(R.H.) WHO IS CONSIDERED A FARM ADVISOR?
(L.R.) A farm advisor is anyone who provides professional advice to the farming sector. Farm advisors include accountants, lawyers, financial planners, bankers, strategic coaches, insurance agents, agrologists, agricultural economists, family coaches, and more.
HOW CAN FARMERS EVALUATE WHEN THEY NEED TO SEEK OUT ADVISORS?
Farmers often need to be a ‘jack of all trades’ on the farm, but as farms get larger and business structures more complicated more farmers are looking at their farms as businesses — and all businesses need to seek out professional advisors.
A catch-phrase I’ve repeatedly heard in the industry recently is “professionalizing the farm”. From a professional standpoint, farmers should know that their area of expertise is likely not doing their own taxes and writing their own will, for example. When farmers realize it is time to professionalize, that is when they need to seek out their advisors, such as an accountant and lawyer.
Farm transition, whether it is within the family or selling the farm to somebody with an outside interest, involves a number of professional advisors. Transitions that involve family conflict can also involve additional advisors such as a family coach. It is recommended to start with a coach to work on the soft issues before working with an advisor, such as a lawyer, on a technical part of an agreement.
HOW CAN FARMERS EVALUATE IF A RELATIONSHIP WITH A FARM ADVISOR IS THE RIGHT FIT FOR THEIR BUSINESS?
I recommend an initial interview-style meeting with the potential advisor and the farm managers. Farmers need to remember that they are hiring advisors and will be spending money on the advisory services. They should be getting both what they want and what they need from the professional relationship.
This meeting should include asking about the advisor’s technical expertise and training as well as their understanding of farm businesses. I encourage farmers not to be shy about asking for referrals from professionals or from other farmers and interviewing multiple referrals, if needed. There is also an aspect of whether the personalities of clients and advisors are a fit.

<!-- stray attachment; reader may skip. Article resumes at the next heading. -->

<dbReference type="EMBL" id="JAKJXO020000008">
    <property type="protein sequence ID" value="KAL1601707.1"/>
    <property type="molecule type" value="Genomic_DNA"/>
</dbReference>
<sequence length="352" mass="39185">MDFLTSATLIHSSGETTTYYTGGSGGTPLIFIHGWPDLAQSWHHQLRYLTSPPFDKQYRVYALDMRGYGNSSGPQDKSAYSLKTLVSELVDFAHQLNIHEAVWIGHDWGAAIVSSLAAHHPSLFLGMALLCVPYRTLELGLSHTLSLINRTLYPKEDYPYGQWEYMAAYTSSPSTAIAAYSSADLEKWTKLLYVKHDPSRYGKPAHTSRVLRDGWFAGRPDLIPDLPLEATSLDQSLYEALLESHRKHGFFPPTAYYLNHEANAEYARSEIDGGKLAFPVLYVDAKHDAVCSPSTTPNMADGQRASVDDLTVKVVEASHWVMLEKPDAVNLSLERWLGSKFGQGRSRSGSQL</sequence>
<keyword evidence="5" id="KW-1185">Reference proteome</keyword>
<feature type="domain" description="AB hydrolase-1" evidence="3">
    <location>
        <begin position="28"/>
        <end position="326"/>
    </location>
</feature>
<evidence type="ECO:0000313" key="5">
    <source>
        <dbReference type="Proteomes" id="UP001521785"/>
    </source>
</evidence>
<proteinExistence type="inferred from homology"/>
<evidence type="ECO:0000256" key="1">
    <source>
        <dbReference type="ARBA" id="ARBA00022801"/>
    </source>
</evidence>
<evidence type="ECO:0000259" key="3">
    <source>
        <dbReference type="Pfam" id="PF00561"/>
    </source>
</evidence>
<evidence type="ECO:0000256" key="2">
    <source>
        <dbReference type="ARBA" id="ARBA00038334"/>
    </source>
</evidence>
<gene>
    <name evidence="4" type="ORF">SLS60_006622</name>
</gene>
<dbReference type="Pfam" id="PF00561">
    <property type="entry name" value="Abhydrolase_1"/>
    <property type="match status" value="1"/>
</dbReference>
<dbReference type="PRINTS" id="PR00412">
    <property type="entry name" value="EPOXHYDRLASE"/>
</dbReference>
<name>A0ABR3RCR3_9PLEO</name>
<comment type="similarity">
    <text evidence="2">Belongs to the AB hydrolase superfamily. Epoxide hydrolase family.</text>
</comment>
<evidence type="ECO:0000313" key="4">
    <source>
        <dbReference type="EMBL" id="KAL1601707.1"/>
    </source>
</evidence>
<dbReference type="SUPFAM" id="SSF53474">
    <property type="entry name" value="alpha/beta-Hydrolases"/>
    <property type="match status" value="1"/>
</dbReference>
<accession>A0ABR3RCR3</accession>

Choosing advisors is about hiring the right people for the right job. CAFA is like a network map where one advisor is connected to a group of advisors and each of those advisors is connected to another group of advisors, and so on. There is a huge network of resources that CAFA members can tap into — and farmers can too.
HOW CAN FARMERS FIND FARM ADVISORS?
It is important to be proactive versus being reactive if farmers know they will be going through a process or event where they are going to need the advice of a farm advisor.
The Canadian Association of Farm Advisors (CAFA) is a national non-profit professional organization dedicated to assisting farm businesses by increasing the skills of farm advisors. CAFA members join the organization from various backgrounds to learn more about agriculture and the needs of farmers and then combine that knowledge with their technical expertise.
The CAFA membership directory can be accessed through the CAFA office. CAFA can be contacted by phone at 1-877-474-2871, by email at firstname.lastname@example.org, online at www.cafanet.com, or @CAFANET on Twitter. The CAFA website includes the directory searchable by province and region. I can also provide further guidance for those who inquire to the office directly.
In addition, CAFA hosts local chapter meetings and annual conferences and they are not just for advisors. There is an opportunity for farm managers to participate in these events where they can learn a lot but also spend time meeting and networking with professional advisors to explore what is out there in terms of guidance that their farm might want or need. •